Gold is a dense, bright yellow metallic element with a high luster. Gold is an inactive substance and is unaffected by air, heat, moisture, and most solvents. Gold has been coveted for centuries for its unique blend of rarity, beauty, and near indestructibility. The Egyptians mined gold before 2,000 BC. The first known, pure gold coin was made on the orders of King Croesus of Lydia in the sixth century BC.
Gold is found in nature in quartz veins and secondary alluvial deposits as a free metal. Gold is produced from mines on every continent with the exception of Antarctica, where mining is forbidden. Because it is virtually indestructible, much of the gold that has ever been mined still exists above ground in one form or another. The largest producer of gold in the U.S. by far is the state of Nevada, with Alaska and California running a distant second and third.
Gold is a vital industrial commodity. Pure gold is one of the most malleable and ductile of all the metals. It is a good conductor of heat and electricity. The prime industrial use of gold is in electronics. Another important sector is dental gold where it has been used for almost 3,000 years. Other applications for gold include decorative gold leaf, reflective glass, and jewelry.
In 1792, the United States first assigned a formal monetary role for gold when Congress put the nation’s currency on a bimetallic standard, backing it with gold and silver. Under the gold standard, the U.S. government was willing to exchange its paper currency for a set amount of gold, meaning the paper currency was backed by a physical asset with real value. However, President Nixon in 1971 severed the convertibility between the U.S. dollar and gold, which led to the breakdown of the Bretton Woods international payments system. Since then, the prices of gold and of paper currencies have floated freely. U.S. and other central banks now hold physical gold reserves primarily as a store of wealth.
Gold futures and options are traded at the New York Mercantile Exchange (NYMEX). Gold futures are traded on the Bolsa de Mercadorias and Futuros (BM&F) and on the Tokyo Commodity Exchange (TOCOM), the NYSE-LIFFE exchange, the Central Japan Commodity Exchange (CJCE), the Hong Kong Futures Exchange (HKFE) and the Korea Futures Exchange (KOFEX). The NYMEX gold futures contract calls for the delivery of 100 troy ounces of gold (0.995 fineness), and the contract trades in terms of dollars and cents per troy ounce.
Prices NYMEX gold futures prices on a nearest-futures basis weakened in early 2010 as inflation in the U.S. slipped to a four decade low. Gold prices fell to a 1-1/4 year low of $1,045 in February 2010. Gold prices then began a rally that lasted through most of 2001, posting an all-time high of $1,431 an ounce in December and finishing 2010 up +30% at $1,421. As dollar weakness intensified after June 2010 and the European sovereign-debt crisis expanded from Greece to Ireland, demand for gold surged. Gold prices continued their rally in early 2011 and in March 2011 posted another all-time high of $1445. The markets remain concerned that the Federal Reserve, the Bank of England and Bank of Japan will be slow to end their quantitative easing and run the risk of causing a surge in inflation within the next year or two.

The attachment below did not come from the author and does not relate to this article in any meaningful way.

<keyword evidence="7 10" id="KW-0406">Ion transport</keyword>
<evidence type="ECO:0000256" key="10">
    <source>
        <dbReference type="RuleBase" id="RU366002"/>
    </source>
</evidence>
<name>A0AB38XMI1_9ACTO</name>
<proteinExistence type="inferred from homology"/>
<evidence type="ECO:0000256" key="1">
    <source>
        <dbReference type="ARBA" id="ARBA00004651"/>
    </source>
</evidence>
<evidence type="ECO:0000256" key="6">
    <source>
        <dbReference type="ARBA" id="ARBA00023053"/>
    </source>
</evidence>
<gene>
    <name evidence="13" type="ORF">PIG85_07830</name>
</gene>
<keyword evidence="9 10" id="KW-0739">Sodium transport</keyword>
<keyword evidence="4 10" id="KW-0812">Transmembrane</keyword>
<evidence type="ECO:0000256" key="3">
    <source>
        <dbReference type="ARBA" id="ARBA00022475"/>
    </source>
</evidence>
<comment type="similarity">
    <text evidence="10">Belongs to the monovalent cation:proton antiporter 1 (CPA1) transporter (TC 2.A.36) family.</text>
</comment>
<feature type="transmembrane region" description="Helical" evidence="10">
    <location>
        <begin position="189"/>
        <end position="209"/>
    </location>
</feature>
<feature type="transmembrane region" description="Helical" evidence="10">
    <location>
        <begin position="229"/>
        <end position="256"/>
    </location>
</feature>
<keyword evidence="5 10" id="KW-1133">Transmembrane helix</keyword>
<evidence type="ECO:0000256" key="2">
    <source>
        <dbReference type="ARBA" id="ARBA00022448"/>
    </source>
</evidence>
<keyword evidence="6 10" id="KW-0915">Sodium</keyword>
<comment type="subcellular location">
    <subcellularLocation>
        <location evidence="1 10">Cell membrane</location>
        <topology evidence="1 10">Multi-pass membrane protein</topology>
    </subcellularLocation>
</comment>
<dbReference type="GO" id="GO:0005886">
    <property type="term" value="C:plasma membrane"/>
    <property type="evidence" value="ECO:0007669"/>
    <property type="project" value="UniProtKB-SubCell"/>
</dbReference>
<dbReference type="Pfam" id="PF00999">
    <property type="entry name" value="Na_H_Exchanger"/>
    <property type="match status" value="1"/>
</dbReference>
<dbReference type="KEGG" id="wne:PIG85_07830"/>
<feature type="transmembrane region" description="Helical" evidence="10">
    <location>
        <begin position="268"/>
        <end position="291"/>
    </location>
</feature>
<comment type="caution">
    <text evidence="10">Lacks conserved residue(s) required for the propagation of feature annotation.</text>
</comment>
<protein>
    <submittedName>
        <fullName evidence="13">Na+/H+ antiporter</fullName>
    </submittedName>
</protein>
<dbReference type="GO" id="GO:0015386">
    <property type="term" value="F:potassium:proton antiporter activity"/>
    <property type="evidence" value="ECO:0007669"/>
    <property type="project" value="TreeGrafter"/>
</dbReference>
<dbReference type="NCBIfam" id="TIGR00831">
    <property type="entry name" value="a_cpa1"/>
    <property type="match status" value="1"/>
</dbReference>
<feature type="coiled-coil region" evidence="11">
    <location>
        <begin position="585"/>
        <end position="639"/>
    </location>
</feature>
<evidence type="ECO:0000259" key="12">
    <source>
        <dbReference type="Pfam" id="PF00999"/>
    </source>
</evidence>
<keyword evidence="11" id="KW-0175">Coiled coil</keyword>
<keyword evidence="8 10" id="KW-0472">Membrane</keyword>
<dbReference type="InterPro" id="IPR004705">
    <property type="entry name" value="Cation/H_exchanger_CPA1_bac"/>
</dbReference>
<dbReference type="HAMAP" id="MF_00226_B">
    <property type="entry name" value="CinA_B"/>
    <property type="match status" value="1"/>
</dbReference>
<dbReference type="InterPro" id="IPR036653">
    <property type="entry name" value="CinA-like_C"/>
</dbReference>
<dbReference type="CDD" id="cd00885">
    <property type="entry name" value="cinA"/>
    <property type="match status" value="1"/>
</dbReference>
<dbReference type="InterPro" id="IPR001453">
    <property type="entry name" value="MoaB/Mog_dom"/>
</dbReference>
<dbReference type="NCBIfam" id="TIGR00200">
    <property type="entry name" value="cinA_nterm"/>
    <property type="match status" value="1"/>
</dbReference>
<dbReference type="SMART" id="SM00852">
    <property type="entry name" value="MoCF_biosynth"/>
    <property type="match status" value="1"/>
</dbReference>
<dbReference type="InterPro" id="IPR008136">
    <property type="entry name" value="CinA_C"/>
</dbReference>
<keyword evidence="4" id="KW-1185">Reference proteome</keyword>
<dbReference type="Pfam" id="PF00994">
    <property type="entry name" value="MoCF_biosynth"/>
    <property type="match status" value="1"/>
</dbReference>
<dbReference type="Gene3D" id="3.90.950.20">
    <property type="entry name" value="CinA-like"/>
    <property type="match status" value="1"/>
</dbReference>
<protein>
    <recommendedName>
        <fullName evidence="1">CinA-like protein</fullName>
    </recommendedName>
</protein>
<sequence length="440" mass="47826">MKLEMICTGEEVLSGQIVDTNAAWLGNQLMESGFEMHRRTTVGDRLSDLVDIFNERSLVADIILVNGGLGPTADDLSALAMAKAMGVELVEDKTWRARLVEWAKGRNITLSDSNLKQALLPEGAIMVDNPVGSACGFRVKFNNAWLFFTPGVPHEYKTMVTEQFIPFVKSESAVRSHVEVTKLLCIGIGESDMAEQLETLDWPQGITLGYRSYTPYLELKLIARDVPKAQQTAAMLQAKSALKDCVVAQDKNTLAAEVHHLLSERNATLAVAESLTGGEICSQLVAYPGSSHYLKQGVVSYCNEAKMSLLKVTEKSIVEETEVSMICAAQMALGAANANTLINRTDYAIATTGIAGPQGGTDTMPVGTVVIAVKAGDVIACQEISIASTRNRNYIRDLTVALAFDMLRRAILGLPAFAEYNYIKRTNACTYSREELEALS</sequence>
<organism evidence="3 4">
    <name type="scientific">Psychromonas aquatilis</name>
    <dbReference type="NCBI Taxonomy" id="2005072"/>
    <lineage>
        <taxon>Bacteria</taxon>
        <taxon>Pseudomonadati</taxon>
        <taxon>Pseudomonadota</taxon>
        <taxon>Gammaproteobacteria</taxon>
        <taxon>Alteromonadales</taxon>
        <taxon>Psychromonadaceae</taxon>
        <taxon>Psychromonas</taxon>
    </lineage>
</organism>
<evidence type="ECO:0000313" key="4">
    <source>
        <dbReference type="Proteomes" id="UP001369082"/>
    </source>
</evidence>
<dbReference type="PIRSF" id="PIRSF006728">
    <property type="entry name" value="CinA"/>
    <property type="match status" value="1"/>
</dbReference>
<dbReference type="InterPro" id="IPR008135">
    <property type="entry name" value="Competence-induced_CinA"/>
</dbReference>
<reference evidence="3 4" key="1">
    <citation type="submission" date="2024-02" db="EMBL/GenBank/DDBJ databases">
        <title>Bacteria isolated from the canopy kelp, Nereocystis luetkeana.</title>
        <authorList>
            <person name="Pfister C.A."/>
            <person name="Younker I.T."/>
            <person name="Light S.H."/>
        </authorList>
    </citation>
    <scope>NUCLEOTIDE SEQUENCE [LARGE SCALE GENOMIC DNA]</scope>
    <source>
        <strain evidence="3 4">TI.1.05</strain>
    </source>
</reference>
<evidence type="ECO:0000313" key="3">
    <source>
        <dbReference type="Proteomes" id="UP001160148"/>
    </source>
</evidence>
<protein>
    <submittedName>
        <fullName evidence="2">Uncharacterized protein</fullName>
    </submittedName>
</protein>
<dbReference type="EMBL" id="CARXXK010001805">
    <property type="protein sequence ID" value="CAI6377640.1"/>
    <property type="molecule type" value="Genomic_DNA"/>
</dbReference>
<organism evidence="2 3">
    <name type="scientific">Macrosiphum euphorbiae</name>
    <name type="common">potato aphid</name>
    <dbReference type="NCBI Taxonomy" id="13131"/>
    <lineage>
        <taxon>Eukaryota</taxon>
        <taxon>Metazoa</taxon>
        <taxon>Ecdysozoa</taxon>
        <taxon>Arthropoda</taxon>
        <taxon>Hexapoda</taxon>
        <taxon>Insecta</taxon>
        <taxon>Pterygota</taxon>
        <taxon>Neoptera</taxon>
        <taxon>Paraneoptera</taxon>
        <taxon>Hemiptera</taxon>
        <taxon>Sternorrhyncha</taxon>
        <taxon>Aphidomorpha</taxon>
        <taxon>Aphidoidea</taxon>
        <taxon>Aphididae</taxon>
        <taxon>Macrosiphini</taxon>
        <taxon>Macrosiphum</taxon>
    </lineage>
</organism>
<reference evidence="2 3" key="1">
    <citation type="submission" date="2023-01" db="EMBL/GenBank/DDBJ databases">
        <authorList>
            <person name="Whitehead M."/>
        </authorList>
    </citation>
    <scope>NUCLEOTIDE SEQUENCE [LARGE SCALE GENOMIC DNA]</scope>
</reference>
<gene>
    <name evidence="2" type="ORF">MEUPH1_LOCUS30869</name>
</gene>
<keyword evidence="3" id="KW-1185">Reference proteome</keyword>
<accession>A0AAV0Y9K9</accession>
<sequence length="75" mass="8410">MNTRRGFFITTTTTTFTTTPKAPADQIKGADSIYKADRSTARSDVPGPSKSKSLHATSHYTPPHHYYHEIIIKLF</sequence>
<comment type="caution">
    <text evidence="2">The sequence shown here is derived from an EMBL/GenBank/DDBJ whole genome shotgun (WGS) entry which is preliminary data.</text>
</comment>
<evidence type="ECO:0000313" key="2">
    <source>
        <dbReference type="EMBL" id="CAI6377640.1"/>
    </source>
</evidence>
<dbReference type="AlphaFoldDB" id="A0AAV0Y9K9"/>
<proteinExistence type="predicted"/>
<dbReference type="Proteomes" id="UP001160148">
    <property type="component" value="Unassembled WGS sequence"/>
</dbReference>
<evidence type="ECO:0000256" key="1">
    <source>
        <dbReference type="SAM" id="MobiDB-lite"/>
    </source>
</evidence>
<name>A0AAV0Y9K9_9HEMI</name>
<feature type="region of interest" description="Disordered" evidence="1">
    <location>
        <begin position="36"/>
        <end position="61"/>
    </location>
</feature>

Supply World mine production of gold rose +2.0% yr/yr to 2.500 million kilograms in 2010, and was still below the record high of 2.570 million kilograms seen in 1999 and 2000 (1 kilogram = 32.1507 troy ounces). The world’s largest producers of gold in 2010 were China with 13.8% of world production, followed by Australia (10.2%), the U.S (9.2%), South Africa (7.6%), and Russia (7.6%).
Gold mine production has been moving lower in most major gold-producing countries such as South Africa, Australia, and the U.S. For example, South Africa’s production of 190,000 kilograms in 2010 was down -4.0% yr/yr and that was about one-third the production levels of more than 600,000 kilograms seen in the 1980s and early 1990s. On the other hand, China’s gold production in 2009 rose +7.8% to a record 345,000 kilograms. U.S. gold mine production in 2010 rose +3.1% yr/yr to 230,000 kilograms, just above last year’s production level which was the lowest production since 1988. U.S. refinery production of gold from domestic and foreign ore sources in 2010 rose +5.9% yr/yr to 180,000 kilograms. U.S. refinery production of gold from secondary scrap sources in 2010 rose +8.5% yr/yr to 205,000 kilograms.
Demand U.S. consumption of gold in 2010 remained unchanged at 150,000 kilograms. The most recent data available from the early 1990s showed that 71% of that gold demand came from jewelry and the arts, 22% from industrial uses, and 7% from dental uses.
Trade U.S. exports of gold (excluding coinage) in 2010 fell -0.3% yr/yr to 380,000 kilograms, down from the 16-year high of 568,000 kilograms seen in 2008. U.S. imports of gold for consumption in 2010 rose +68.8% yr/yr to 540,000 kilograms, a new record high.